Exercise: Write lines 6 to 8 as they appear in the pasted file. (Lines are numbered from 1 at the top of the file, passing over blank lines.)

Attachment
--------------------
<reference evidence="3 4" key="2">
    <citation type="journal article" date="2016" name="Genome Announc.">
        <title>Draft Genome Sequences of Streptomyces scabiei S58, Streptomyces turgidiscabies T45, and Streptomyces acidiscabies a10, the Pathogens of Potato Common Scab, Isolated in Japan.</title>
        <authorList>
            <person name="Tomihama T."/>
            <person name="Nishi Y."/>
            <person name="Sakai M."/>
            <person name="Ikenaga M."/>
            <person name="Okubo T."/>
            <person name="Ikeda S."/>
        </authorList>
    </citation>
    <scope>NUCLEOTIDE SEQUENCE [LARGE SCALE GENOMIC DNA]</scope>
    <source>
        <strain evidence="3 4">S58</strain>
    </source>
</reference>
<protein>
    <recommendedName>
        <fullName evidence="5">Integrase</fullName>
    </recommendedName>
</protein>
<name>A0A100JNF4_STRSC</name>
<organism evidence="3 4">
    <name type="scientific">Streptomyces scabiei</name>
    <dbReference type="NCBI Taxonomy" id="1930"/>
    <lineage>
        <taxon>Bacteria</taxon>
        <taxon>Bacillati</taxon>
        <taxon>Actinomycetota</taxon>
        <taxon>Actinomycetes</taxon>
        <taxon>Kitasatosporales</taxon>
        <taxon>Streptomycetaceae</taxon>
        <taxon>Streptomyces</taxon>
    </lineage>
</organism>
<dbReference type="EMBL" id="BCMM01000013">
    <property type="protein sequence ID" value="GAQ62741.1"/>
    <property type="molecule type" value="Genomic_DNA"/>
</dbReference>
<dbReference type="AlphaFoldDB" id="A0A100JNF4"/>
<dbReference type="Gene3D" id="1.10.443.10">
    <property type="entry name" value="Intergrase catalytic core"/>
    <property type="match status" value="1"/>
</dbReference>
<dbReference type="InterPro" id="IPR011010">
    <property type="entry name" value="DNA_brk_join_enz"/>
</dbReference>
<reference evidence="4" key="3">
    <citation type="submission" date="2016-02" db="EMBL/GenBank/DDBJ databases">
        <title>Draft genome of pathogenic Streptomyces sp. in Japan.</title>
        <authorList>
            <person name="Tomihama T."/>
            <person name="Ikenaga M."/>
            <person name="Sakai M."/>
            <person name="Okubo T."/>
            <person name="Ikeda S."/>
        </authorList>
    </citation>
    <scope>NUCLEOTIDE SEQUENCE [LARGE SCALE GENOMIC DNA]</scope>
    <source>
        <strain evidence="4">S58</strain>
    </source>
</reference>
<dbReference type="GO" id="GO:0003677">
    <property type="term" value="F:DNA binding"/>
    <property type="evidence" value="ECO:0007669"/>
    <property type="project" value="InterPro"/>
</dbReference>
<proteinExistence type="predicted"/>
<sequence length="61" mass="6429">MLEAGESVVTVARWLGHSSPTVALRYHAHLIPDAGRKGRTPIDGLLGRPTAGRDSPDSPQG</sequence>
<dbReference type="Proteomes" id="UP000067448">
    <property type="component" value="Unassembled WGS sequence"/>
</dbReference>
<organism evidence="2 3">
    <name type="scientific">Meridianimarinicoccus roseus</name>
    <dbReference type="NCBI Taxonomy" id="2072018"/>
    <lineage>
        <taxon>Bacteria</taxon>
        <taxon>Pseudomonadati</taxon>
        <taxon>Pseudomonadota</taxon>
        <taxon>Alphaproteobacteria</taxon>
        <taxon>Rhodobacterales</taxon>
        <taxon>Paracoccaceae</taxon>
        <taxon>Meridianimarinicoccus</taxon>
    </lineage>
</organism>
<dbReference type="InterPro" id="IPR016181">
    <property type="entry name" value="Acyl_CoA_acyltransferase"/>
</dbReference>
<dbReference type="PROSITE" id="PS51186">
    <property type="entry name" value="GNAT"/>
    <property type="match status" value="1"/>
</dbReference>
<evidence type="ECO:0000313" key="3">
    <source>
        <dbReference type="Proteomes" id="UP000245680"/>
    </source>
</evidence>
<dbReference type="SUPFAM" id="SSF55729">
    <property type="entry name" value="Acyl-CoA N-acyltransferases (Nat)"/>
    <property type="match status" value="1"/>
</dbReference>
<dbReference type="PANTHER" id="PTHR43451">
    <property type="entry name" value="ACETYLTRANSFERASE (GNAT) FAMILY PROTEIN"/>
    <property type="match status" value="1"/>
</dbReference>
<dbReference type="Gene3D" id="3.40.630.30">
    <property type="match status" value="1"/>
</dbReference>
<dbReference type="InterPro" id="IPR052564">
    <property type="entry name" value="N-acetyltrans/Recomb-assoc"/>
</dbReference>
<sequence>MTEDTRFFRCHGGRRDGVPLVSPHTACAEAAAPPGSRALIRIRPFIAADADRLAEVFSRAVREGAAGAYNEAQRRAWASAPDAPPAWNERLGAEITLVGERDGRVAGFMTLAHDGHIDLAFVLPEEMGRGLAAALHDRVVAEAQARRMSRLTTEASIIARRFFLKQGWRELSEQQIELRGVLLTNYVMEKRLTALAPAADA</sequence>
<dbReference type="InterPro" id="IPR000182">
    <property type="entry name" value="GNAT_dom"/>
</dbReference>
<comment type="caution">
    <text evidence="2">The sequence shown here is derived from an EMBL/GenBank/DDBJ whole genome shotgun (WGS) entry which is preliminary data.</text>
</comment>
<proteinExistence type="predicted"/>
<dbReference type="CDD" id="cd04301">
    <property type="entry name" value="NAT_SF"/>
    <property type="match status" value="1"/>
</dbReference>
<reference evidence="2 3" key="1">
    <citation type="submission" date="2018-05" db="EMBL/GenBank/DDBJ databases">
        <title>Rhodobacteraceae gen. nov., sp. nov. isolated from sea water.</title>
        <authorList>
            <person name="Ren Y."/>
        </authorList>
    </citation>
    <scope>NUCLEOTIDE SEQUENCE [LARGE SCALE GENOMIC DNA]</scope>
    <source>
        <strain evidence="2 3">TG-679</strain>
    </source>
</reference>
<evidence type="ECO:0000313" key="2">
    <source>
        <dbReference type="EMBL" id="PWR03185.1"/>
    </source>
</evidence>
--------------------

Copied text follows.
            <person name="Nishi Y."/>
            <person name="Sakai M."/>
            <person name="Ikenaga M."/>